Some sense in sensory deprivation

How would you cope if you couldn’t hear, see or feel anything? How do sensory systems react when they have no information to process? Such questions may seem rather bizarre, but they are in fact the topic of sensory deprivation research. Sensory deprivation involves systematically preventing information from reaching one or more sensory modalities. As a research methodology it has a long and chequered history.

Some early sensory deprivation studies were funded by the CIA with the purpose of identifying effective methods of interrogation (1, 2). Such experiments involved attempts to completely remove all sensory information from an individual. Participants were left for long periods in secluded, sound-proofed rooms, wearing cardboard sleeves to reduce tactile stimulation and goggles to reduce visual stimulation. For the unfortunate participants, the consequences of being exposed to these conditions were often hallucinations, anxiety and mental deterioration. The extent of the volunteers suffering was such that they were (eventually) paid compensation in recognition of their maltreatment. Indeed the controversy surrounding these sorts of experiments led to the introduction of stricter ethical guidelines to prevent unwitting participants of behavioural research being exposed to potential harm or distress (1).

Although these early, total sensory deprivation experiments were clearly unacceptable, more subtle forms of sensory deprivation are still used in human research. Sensory deprivation can, if implemented correctly, reveal important information about the functioning of the nervous system without causing any harm to those participating in the research. One example of the positive use of sensory deprivation concerns its role in improving our understanding of tinnitus. Back in the 1950s it was discovered that people with normal hearing often began to experience hallucinatory sounds similar to tinnitus if they were left in a silent, sound-proofed room (3). This finding led to the idea that hearing loss may contribute to the development of tinnitus. However, most tinnitus sufferers do not exhibit the sort of total hearing loss that is mimicked by a silent, sound-proofed room. Indeed some tinnitus sufferers demonstrate very good hearing! It appears therefore that processes other than hearing loss must be involved in the development of tinnitus.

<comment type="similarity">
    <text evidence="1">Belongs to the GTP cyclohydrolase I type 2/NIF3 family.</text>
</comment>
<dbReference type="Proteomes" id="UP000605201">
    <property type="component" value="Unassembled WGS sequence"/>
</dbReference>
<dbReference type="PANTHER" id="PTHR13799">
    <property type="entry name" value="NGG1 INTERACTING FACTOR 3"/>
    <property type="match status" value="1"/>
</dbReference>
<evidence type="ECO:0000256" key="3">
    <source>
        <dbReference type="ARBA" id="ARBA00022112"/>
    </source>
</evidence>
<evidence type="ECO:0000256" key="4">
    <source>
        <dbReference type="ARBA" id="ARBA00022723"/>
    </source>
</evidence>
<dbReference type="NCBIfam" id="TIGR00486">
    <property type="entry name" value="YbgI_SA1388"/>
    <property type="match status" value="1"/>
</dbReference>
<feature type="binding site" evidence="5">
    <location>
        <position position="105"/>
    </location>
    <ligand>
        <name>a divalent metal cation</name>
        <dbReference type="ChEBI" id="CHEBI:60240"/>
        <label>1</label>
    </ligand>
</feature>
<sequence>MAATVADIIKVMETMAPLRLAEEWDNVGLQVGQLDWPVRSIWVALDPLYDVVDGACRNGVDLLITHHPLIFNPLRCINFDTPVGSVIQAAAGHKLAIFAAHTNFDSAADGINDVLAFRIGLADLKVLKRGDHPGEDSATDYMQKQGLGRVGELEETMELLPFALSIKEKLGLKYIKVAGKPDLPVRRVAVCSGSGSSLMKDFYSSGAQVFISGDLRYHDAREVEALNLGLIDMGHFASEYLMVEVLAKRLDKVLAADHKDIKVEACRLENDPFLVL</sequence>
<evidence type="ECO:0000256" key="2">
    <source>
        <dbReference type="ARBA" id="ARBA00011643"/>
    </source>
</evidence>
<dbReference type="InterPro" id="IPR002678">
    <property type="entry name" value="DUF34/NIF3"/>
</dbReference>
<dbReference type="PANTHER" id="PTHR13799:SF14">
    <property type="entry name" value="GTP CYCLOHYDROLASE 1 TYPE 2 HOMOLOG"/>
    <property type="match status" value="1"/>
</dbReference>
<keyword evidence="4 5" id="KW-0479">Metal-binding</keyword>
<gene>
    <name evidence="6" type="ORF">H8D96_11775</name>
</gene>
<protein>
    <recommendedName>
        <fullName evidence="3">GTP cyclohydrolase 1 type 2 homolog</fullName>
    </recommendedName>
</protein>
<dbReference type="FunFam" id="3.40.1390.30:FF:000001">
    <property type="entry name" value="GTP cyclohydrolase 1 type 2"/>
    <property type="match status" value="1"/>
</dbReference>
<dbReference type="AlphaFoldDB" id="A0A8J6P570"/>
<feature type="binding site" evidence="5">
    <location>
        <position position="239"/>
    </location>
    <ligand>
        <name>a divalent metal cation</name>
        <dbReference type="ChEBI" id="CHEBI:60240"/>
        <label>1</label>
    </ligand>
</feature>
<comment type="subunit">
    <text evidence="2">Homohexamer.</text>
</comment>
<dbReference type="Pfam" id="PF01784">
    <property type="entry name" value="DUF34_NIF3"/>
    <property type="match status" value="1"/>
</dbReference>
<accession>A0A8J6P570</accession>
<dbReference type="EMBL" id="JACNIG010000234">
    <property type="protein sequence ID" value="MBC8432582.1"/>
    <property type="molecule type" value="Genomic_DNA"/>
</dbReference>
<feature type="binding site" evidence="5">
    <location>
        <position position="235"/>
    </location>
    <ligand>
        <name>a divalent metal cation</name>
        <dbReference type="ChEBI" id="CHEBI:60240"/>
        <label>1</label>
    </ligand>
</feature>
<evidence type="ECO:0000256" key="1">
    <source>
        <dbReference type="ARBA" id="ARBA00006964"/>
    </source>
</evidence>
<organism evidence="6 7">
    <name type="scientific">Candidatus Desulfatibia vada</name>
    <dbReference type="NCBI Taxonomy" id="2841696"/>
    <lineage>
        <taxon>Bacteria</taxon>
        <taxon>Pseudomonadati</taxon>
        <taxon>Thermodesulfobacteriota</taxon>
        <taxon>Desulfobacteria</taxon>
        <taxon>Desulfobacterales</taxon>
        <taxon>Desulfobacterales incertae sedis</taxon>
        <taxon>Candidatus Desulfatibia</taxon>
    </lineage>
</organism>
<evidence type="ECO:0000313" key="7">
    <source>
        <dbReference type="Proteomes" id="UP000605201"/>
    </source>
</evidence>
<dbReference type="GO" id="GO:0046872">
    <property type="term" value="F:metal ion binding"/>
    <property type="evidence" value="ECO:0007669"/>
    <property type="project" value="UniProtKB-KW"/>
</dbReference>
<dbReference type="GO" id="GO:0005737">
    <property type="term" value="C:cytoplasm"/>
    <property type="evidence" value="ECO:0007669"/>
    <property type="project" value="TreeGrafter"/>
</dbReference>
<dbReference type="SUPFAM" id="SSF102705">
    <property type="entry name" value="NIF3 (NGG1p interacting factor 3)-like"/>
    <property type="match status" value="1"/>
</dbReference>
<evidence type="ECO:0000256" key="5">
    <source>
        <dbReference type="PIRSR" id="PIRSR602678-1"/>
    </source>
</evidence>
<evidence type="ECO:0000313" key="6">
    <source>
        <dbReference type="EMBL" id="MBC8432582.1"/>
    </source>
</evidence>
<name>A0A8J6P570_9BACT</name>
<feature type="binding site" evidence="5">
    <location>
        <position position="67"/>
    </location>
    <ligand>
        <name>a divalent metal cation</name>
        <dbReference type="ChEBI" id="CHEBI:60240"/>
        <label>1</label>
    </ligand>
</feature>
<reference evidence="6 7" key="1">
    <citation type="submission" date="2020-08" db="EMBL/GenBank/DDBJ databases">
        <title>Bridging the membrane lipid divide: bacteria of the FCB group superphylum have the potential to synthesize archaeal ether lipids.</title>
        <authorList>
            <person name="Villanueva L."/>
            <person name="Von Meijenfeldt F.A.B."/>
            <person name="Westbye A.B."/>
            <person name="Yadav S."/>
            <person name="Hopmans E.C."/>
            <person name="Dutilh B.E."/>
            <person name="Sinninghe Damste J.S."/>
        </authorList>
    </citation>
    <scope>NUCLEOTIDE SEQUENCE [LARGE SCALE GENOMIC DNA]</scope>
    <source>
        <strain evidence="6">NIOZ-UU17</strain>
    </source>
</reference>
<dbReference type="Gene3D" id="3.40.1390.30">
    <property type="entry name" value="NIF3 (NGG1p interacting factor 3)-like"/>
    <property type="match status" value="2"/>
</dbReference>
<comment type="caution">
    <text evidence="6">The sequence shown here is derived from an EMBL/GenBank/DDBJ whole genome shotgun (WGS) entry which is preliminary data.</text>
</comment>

Modern theories of tinnitus point the finger at the process of homeostatic plasticity; the mechanism by which the equilibrium of neurological systems is maintained through adjustments made to physiological processes (4). In the same way that a thermostat alters the activity of a heating system to maintain a certain temperature, it is thought that the brain modifies the degree of spontaneous firing within neuronal populations in order to maintain a consistent level of activity. In response to damage to the auditory nerve, homeostatic plasticity may cause the brain to implement a ‘gain’ to ongoing spontaneous activity within the auditory system. While this gain may serve to reduce, or even remove, the impact that nerve damage has on hearing ability, it may also induce tinnitus by elevating baseline neural activity to a level that is similar to that evoked by genuine sounds (4).